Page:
55. 2.4 HEAT TRANSFER RELATED TO THERMAL PROCESSING The rate of heating of an object or a product in a container is a function of the geometry of the object or container, its physical properties, and the heat-transfer characteristics of the object or the container. There are three possible mechanisms of heat transfer to a thermally processed food product: (a) conduction, (b) convection, or (c) broken heating (which is a sequential combination of conduction and convection or convection and conduction). The nature or consistency of a food or pharmaceutical product, the presence of particles, and the use of thickening agents and sugars in the covering liquid are some of the factors that determine whether the product heats by convection or by conduction. When we heat or cool objects or products in containers, we are dealing with unsteady- state heat-transfer processes. Unsteady-steady state heat transfer is mathematically quite complex; however, once the equations have been derived or developed they can be simplified so their use is not difficult. Such simplification procedures that are extremely useful in dealing with heat-transfer processes in the food sterilization area have been developed and well documented (Ball and Olson, 1957). The following are brief mathematical analyses of both conduction and convection unsteady-state heat transfer conditions. 2.4.1 CONDUCTION HEAT TRANSFER 2.4.1.1 Steady-State Conduction Fourier’s law is the fundamental differential equation for heat transfer by conduction: dQ dt = − k A dt dx (2.12) where dQ/dt is the rate of flow of heat, A is the area of cross section perpendicular to the direction of heat flow, and –dT/dx is the rate of change of temperature with distance in the direction of the flow of heat, i.e., the temperature gradient. The factor, k, is the thermal conductivity and is a property of the material through which the heat is flowing. For the steady flow of heat, the term dQ/dt is constant and may be replaced by q (rate of heat flow, BTU/h or W). If k and A are independent of temperature (T) and distance (x), the above equation becomes: q = k A ∆T x (2.13) 2.4.1.2 Unsteady-State Conduction In unsteady-state conduction, temperature changes with time and solutions-to-heat transfer equations get more complicated. The governing partial-differential equation for unsteady- state conduction heating involving a three-dimensional (3D) body is given by [∂T ∂t ] = α[(∂2 T ∂x2 ) + (∂2 T ∂y2 ) + (∂2T ∂z2 )] (2.14) where T is the product temperature, t is the time, x, y, and z are the distances in the x, y, and z directions, and α is the thermal diffusivity. The assumptions associated with the above equation are as follows: (1) the product temperature is uniform at the start of heating; (2) the surface temperature of the 3D body is constant after the start of heating; (3) the product thermal diffusivity α is constant with time, temperature, and position in the body. Examples of conduction-heated foods are tightly packaged solid products or highly viscous liquid/semi- solid foods such as vegetable puree, meat ball in gravy, etc.Copyright © 1997 CRC Press, LLC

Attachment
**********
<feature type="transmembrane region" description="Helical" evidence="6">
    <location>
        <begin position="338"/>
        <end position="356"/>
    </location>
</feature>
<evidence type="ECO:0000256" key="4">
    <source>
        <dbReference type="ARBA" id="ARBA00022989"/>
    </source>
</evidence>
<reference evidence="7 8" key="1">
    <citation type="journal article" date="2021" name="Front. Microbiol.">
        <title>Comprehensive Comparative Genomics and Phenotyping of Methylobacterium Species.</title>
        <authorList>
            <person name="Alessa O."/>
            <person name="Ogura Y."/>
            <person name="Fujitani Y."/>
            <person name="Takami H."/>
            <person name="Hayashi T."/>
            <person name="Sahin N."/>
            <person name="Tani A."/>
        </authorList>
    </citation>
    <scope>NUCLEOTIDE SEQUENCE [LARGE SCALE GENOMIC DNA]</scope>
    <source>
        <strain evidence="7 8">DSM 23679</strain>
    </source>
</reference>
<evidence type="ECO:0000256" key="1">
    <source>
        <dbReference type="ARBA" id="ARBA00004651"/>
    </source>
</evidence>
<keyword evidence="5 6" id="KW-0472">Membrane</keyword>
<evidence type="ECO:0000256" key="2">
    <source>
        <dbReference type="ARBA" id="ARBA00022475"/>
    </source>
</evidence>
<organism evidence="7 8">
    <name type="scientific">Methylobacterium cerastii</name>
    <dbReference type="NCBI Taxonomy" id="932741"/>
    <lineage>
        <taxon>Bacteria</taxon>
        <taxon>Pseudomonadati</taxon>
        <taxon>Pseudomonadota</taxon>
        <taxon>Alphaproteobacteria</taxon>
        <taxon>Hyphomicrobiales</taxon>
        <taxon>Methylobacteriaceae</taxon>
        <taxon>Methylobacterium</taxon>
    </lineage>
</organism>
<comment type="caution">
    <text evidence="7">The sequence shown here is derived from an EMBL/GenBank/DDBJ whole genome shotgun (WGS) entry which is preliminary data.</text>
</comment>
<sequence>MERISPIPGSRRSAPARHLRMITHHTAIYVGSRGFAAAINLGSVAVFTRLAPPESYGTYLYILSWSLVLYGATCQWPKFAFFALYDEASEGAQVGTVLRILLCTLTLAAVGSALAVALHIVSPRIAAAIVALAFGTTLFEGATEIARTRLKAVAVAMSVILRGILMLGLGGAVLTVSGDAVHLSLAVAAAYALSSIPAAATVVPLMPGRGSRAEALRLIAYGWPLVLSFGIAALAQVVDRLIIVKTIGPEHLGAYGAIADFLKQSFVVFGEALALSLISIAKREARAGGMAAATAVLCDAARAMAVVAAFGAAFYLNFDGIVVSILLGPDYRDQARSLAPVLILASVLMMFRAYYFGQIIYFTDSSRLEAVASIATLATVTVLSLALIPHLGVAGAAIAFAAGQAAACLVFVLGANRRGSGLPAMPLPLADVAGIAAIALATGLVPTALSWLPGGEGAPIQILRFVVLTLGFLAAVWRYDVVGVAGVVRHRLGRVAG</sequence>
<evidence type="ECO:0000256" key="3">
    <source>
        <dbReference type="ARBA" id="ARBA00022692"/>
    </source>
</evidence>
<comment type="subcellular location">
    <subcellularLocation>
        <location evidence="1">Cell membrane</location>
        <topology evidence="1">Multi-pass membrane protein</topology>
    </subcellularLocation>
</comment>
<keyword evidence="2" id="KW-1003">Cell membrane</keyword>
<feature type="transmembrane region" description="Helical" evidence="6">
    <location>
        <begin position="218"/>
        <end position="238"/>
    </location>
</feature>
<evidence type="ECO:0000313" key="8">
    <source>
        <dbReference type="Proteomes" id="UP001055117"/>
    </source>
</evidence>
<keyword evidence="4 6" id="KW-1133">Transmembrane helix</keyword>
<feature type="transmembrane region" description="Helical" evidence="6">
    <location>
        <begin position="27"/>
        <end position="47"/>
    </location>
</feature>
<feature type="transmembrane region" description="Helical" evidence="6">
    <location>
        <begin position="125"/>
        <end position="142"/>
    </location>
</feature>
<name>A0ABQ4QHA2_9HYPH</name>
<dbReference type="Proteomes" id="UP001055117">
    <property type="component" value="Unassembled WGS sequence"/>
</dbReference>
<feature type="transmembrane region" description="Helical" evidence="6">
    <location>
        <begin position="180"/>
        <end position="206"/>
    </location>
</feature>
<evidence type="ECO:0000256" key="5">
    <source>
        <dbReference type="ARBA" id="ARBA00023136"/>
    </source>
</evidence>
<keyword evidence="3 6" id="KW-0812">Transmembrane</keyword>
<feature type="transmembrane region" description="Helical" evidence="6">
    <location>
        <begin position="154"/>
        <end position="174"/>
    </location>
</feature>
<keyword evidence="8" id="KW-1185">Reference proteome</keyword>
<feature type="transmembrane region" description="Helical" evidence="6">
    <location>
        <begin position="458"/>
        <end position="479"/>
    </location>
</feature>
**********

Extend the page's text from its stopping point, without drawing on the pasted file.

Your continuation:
56. 2.4.1.3 Solution to Unsteady-State Heat Transfer Problem Using a Spherical Object as an Example The partial differential equation involving a sphere in spherical coordinates is [∂T ∂t ] = α[(∂2 T ∂r 2 ) + (2 r )(∂T ∂r )] (2.15) where r represents the radius of the sphere. The solution for the spacial temperature in the form of an infinite summation series is given by [(T − T) (T − T )] = 1 1 i (2.16) ][{ ] [ n ∑[ i =1 2 (sin β i − β i cos β i ) (β i − sin β i cos β i ) sin(β i x r ) } (β i x r ) exp −β 2i α t r 2 ] where x represents the radial location and βi is the ith root of the equation Bi = 1 − βi cot βi (2.17) It has been generally recognized that after a short heating time [i.e., Fourier number (Fo), αt/r2 ≥ 0.2], the above series will rapidly converge to just the first term. Thus, the first term approximation can be written as [(T T) (T − T )] = 1 1 i (2.18) [2(sin β − β cos β ) (β − sin β cos β )][{sin(β x r)} (β x r)] exp[−β 1 1 1 1 1 1 1 1 2 1 α t r2 ] and Bi = 1 − β1 cot β1 (2.19) In most thermal processing applications, the heating behavior is characterized by a heating rate index, fh, and a lag factor, jch (explained in detail in a later section). Representing fh and jch by the following expressions (Equations 2.20 and 2.21), the equation for the temperature distribution in the sphere can be written as shown in Equation 2.22. [(T − T) (T − T )] = j 1 1 i ch 10 − t fh (2.20) [ jch = 2(sin β1 − β1 cos β1 ) β1 − sin β1 cos β1 ][{sin(β x r)} (β x r)] 1 1 (2.21) [ f = β1 α 2.303 r 2 2 ] (2.22) Details of the equations related to the other geometries can be found in Ball and Olson (1957).Copyright © 1997 CRC Press, LLC